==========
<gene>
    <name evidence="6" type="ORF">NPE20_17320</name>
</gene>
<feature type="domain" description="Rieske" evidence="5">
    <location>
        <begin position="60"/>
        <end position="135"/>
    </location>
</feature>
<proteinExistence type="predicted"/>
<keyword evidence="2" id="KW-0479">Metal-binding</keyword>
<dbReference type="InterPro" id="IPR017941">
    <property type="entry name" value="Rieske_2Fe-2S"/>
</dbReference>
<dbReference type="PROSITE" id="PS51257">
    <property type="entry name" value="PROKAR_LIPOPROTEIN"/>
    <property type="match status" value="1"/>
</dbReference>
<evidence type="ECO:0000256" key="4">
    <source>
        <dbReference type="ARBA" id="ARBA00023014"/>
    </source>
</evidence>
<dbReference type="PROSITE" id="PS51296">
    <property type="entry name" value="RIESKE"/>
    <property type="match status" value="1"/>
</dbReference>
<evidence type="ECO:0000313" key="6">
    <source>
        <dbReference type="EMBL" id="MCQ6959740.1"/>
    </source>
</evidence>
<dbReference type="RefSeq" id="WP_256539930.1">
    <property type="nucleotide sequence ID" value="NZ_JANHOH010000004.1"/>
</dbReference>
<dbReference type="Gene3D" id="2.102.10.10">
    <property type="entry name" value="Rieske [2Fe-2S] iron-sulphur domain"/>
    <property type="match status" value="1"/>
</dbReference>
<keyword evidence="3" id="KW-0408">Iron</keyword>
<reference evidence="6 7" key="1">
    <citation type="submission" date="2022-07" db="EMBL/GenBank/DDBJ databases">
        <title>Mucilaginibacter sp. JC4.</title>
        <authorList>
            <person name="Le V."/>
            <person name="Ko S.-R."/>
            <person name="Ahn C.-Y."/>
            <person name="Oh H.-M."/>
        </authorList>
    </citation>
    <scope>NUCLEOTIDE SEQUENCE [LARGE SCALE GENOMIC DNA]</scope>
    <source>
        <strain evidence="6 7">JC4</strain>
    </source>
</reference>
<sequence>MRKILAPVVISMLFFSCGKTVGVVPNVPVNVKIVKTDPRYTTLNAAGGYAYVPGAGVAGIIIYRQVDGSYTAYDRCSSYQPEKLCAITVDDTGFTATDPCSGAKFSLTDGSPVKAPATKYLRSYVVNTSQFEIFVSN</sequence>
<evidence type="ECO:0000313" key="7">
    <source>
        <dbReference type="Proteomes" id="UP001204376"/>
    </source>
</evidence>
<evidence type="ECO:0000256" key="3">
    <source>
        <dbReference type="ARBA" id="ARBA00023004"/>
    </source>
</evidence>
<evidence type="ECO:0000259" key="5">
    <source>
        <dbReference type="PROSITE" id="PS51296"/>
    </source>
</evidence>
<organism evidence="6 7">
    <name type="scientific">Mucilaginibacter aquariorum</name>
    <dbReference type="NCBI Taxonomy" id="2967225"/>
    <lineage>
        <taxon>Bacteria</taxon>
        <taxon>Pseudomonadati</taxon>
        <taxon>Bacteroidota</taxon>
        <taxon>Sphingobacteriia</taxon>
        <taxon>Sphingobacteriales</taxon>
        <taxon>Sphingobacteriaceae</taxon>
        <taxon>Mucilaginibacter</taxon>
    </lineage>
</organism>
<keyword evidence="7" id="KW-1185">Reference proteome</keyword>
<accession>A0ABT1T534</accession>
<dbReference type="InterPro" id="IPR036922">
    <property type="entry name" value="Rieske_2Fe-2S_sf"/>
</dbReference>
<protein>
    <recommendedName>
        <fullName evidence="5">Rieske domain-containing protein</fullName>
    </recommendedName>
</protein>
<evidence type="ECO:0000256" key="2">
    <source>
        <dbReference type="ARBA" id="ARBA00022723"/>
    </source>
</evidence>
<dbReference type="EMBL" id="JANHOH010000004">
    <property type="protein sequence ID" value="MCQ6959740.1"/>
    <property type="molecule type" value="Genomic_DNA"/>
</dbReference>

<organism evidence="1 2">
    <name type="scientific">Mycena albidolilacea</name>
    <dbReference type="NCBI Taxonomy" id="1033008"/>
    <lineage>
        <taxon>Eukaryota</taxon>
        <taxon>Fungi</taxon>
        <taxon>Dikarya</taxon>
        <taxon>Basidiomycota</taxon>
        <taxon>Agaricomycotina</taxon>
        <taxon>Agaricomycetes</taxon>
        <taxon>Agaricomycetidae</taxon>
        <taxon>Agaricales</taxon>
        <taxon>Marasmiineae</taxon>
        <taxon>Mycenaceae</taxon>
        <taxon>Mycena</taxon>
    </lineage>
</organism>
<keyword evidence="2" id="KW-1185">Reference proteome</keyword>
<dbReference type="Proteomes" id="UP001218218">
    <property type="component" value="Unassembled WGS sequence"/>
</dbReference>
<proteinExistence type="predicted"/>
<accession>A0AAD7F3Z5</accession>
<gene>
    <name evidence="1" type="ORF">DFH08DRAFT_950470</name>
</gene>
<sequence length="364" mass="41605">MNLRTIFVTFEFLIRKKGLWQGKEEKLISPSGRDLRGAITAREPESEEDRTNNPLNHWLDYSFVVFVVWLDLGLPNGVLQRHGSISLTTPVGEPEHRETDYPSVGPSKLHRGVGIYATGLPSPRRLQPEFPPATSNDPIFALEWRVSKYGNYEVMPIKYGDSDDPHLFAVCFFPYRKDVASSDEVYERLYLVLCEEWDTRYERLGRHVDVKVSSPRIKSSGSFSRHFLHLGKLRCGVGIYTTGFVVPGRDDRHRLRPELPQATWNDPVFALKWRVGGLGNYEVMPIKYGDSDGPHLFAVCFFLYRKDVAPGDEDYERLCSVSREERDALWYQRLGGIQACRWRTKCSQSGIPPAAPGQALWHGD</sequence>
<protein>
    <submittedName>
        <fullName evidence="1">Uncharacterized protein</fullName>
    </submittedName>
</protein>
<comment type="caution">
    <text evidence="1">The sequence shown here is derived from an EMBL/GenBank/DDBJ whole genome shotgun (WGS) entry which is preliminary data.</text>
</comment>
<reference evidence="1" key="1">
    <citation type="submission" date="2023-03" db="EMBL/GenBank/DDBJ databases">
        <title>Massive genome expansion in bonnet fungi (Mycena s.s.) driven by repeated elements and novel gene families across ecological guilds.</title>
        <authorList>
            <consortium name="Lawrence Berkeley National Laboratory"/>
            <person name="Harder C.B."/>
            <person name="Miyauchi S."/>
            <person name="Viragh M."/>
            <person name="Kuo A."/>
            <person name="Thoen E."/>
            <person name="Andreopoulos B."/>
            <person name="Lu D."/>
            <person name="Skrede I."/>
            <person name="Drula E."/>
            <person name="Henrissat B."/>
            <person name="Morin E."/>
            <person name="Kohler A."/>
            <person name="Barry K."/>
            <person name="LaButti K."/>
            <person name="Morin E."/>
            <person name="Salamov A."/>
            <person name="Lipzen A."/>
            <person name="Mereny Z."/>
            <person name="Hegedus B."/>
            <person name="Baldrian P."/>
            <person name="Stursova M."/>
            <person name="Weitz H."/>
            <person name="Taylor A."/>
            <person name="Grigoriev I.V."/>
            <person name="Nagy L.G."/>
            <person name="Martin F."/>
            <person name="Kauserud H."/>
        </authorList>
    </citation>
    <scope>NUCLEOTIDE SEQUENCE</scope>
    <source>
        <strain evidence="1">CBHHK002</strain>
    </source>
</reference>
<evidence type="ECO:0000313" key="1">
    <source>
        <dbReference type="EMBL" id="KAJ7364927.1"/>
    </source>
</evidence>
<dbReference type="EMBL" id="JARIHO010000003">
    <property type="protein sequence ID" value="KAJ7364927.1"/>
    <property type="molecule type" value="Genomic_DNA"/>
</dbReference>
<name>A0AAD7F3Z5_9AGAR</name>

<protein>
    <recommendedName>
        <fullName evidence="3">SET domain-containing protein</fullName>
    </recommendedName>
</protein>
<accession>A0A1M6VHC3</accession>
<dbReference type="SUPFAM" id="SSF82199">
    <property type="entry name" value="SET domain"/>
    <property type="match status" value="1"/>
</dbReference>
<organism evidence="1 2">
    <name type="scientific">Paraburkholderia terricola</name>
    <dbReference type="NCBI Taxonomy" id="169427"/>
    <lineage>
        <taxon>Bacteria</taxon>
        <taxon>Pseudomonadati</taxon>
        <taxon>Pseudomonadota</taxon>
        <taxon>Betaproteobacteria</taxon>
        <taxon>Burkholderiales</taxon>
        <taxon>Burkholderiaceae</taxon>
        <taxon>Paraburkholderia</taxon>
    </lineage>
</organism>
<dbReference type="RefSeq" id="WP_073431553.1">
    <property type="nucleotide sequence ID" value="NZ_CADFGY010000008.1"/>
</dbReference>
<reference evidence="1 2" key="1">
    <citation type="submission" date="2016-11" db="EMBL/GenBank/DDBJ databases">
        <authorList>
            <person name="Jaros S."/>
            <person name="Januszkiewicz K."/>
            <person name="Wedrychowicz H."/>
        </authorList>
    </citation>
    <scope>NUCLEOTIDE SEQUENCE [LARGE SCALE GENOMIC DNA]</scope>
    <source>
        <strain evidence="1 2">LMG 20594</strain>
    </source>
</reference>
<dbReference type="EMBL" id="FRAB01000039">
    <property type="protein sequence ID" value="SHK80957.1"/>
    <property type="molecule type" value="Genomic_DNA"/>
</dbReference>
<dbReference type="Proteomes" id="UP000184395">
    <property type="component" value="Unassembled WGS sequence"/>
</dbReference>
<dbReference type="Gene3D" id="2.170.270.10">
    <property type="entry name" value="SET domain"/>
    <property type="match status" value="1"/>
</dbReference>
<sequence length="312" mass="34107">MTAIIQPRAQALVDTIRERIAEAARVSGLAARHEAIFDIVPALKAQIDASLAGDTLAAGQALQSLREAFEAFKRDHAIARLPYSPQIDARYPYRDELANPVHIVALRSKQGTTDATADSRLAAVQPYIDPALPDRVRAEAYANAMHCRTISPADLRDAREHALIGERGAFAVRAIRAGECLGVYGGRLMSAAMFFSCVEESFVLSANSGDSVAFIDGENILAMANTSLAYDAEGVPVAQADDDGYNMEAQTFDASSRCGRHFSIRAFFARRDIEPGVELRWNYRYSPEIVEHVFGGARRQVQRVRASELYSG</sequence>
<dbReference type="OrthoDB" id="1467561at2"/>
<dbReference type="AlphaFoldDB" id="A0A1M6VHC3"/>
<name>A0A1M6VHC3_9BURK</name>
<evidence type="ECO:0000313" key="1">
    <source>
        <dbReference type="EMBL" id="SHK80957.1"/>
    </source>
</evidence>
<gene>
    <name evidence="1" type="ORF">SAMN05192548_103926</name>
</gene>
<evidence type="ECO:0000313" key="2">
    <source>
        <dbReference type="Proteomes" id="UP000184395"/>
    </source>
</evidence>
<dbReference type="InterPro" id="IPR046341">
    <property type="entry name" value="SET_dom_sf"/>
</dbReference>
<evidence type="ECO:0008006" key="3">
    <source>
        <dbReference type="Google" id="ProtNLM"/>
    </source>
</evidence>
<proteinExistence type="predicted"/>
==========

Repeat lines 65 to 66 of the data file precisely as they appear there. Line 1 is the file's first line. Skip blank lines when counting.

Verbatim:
    </source>
</evidence>